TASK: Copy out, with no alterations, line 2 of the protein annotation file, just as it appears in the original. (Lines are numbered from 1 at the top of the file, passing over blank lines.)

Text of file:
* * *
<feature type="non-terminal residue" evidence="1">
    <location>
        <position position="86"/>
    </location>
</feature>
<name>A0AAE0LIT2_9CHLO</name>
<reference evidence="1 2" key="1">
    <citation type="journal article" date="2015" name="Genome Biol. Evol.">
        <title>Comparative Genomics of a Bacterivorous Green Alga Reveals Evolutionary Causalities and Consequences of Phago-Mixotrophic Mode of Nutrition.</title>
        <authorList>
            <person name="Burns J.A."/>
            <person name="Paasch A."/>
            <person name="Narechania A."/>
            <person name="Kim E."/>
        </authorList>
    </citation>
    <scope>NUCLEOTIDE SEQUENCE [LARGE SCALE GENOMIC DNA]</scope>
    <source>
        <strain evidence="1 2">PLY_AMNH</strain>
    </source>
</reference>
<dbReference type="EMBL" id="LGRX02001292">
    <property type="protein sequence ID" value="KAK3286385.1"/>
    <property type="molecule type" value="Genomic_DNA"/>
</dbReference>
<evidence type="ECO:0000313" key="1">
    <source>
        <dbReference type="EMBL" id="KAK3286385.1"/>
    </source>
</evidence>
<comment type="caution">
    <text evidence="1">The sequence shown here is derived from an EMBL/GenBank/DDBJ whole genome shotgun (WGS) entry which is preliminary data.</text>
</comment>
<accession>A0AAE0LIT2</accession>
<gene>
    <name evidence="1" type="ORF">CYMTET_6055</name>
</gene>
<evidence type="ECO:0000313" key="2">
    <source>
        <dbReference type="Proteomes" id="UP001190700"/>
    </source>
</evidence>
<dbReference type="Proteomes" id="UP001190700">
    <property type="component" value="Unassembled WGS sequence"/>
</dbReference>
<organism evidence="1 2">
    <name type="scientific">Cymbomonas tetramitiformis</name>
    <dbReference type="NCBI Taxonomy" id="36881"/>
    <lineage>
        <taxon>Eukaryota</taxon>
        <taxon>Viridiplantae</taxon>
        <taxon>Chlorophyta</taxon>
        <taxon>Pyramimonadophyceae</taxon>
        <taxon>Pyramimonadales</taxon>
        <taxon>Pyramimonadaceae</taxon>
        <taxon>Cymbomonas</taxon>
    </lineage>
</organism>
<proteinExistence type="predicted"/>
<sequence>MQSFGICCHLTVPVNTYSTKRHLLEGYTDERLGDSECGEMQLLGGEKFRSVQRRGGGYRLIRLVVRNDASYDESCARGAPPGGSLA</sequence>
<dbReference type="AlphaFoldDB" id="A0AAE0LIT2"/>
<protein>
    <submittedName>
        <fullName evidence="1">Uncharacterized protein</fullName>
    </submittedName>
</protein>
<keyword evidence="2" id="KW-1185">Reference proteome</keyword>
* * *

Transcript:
    <location>